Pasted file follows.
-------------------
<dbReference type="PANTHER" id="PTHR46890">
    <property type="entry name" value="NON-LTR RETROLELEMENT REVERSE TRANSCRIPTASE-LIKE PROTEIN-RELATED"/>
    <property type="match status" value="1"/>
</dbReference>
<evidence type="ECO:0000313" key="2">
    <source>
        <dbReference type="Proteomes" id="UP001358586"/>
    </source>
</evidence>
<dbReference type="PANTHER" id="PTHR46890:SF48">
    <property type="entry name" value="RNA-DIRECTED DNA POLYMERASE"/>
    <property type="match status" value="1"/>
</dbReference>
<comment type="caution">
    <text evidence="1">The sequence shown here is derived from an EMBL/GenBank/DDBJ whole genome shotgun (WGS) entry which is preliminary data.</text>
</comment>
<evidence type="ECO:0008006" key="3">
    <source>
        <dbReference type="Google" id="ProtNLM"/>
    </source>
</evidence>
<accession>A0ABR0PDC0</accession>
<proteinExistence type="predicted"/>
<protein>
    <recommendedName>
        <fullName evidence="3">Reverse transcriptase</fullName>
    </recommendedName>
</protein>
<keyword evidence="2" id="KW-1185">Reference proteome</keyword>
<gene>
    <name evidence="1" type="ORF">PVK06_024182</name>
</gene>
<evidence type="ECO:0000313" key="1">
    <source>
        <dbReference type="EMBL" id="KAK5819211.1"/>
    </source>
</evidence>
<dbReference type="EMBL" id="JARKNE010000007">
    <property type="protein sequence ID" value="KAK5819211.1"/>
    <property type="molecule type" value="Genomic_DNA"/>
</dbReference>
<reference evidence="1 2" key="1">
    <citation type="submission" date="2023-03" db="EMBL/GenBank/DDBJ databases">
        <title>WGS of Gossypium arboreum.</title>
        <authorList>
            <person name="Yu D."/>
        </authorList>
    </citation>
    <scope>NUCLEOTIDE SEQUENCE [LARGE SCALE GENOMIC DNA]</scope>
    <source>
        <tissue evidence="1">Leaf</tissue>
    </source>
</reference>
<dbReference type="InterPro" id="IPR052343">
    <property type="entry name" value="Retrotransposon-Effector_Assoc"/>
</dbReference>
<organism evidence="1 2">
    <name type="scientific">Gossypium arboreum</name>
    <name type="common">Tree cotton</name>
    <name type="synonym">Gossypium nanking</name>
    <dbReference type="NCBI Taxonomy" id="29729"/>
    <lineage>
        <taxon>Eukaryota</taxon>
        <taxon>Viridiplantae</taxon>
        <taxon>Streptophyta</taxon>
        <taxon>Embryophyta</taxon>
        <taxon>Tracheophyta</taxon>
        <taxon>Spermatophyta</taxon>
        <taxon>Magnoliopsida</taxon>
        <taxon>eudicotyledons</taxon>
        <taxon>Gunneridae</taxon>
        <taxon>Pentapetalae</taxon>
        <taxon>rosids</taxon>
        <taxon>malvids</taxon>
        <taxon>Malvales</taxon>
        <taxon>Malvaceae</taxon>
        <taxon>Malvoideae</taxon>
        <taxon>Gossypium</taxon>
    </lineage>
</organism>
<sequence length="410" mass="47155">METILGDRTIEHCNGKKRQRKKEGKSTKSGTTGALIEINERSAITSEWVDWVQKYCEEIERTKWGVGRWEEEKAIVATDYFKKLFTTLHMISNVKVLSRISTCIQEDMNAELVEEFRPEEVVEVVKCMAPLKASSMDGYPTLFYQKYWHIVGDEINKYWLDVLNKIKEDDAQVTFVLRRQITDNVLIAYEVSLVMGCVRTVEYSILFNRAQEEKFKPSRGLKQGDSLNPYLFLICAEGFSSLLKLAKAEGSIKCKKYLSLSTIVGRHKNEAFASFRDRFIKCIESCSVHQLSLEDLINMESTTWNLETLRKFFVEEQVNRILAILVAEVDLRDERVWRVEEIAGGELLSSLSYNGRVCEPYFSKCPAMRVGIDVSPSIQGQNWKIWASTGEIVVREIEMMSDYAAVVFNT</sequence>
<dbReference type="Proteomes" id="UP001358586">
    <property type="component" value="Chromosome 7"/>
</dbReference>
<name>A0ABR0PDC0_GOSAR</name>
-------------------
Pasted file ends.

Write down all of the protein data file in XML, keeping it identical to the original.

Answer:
<dbReference type="PANTHER" id="PTHR46890">
    <property type="entry name" value="NON-LTR RETROLELEMENT REVERSE TRANSCRIPTASE-LIKE PROTEIN-RELATED"/>
    <property type="match status" value="1"/>
</dbReference>
<evidence type="ECO:0000313" key="2">
    <source>
        <dbReference type="Proteomes" id="UP001358586"/>
    </source>
</evidence>
<dbReference type="PANTHER" id="PTHR46890:SF48">
    <property type="entry name" value="RNA-DIRECTED DNA POLYMERASE"/>
    <property type="match status" value="1"/>
</dbReference>
<comment type="caution">
    <text evidence="1">The sequence shown here is derived from an EMBL/GenBank/DDBJ whole genome shotgun (WGS) entry which is preliminary data.</text>
</comment>
<evidence type="ECO:0008006" key="3">
    <source>
        <dbReference type="Google" id="ProtNLM"/>
    </source>
</evidence>
<accession>A0ABR0PDC0</accession>
<proteinExistence type="predicted"/>
<protein>
    <recommendedName>
        <fullName evidence="3">Reverse transcriptase</fullName>
    </recommendedName>
</protein>
<keyword evidence="2" id="KW-1185">Reference proteome</keyword>
<gene>
    <name evidence="1" type="ORF">PVK06_024182</name>
</gene>
<evidence type="ECO:0000313" key="1">
    <source>
        <dbReference type="EMBL" id="KAK5819211.1"/>
    </source>
</evidence>
<dbReference type="EMBL" id="JARKNE010000007">
    <property type="protein sequence ID" value="KAK5819211.1"/>
    <property type="molecule type" value="Genomic_DNA"/>
</dbReference>
<reference evidence="1 2" key="1">
    <citation type="submission" date="2023-03" db="EMBL/GenBank/DDBJ databases">
        <title>WGS of Gossypium arboreum.</title>
        <authorList>
            <person name="Yu D."/>
        </authorList>
    </citation>
    <scope>NUCLEOTIDE SEQUENCE [LARGE SCALE GENOMIC DNA]</scope>
    <source>
        <tissue evidence="1">Leaf</tissue>
    </source>
</reference>
<dbReference type="InterPro" id="IPR052343">
    <property type="entry name" value="Retrotransposon-Effector_Assoc"/>
</dbReference>
<organism evidence="1 2">
    <name type="scientific">Gossypium arboreum</name>
    <name type="common">Tree cotton</name>
    <name type="synonym">Gossypium nanking</name>
    <dbReference type="NCBI Taxonomy" id="29729"/>
    <lineage>
        <taxon>Eukaryota</taxon>
        <taxon>Viridiplantae</taxon>
        <taxon>Streptophyta</taxon>
        <taxon>Embryophyta</taxon>
        <taxon>Tracheophyta</taxon>
        <taxon>Spermatophyta</taxon>
        <taxon>Magnoliopsida</taxon>
        <taxon>eudicotyledons</taxon>
        <taxon>Gunneridae</taxon>
        <taxon>Pentapetalae</taxon>
        <taxon>rosids</taxon>
        <taxon>malvids</taxon>
        <taxon>Malvales</taxon>
        <taxon>Malvaceae</taxon>
        <taxon>Malvoideae</taxon>
        <taxon>Gossypium</taxon>
    </lineage>
</organism>
<sequence length="410" mass="47155">METILGDRTIEHCNGKKRQRKKEGKSTKSGTTGALIEINERSAITSEWVDWVQKYCEEIERTKWGVGRWEEEKAIVATDYFKKLFTTLHMISNVKVLSRISTCIQEDMNAELVEEFRPEEVVEVVKCMAPLKASSMDGYPTLFYQKYWHIVGDEINKYWLDVLNKIKEDDAQVTFVLRRQITDNVLIAYEVSLVMGCVRTVEYSILFNRAQEEKFKPSRGLKQGDSLNPYLFLICAEGFSSLLKLAKAEGSIKCKKYLSLSTIVGRHKNEAFASFRDRFIKCIESCSVHQLSLEDLINMESTTWNLETLRKFFVEEQVNRILAILVAEVDLRDERVWRVEEIAGGELLSSLSYNGRVCEPYFSKCPAMRVGIDVSPSIQGQNWKIWASTGEIVVREIEMMSDYAAVVFNT</sequence>
<dbReference type="Proteomes" id="UP001358586">
    <property type="component" value="Chromosome 7"/>
</dbReference>
<name>A0ABR0PDC0_GOSAR</name>